Abstract: The COVID-19 pandemic has severely affected many aspects of people's daily lives. While many countries are in a re-opening stage, some effects of the pandemic on people's behaviors are expected to last much longer, including how they choose between different transport options. Experts predict considerably delayed recovery of the public transport options, as people try to avoid crowded places. In turn, significant increases in traffic congestion are expected, since people are likely to prefer using their own vehicles or taxis as opposed to riskier and more crowded options such as the railway. In this paper, we propose to use financial incentives to set the tradeoff between risk of infection and congestion to achieve safe and efficient transportation networks. To this end, we formulate a network optimization problem to optimize taxi fares. For our framework to be useful in various cities and times of the day without much designer effort, we also propose a data-driven approach to learn human preferences about transport options, which is then used in our taxi fare optimization. Our user studies and simulation experiments show our framework is able to minimize congestion and risk of infection.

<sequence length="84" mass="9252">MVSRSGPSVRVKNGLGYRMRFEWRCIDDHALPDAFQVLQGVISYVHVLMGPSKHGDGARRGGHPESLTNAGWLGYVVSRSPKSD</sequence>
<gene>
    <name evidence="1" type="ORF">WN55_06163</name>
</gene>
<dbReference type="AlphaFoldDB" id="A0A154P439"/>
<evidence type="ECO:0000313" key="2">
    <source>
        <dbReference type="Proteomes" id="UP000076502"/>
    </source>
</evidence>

Authors: Mark Beliaev, Erdem Bıyık, Daniel A. Lazar, Woodrow Z. Wang, Dorsa Sadigh, Ramtin Pedarsani (UC Santa Barbara, Stanford University)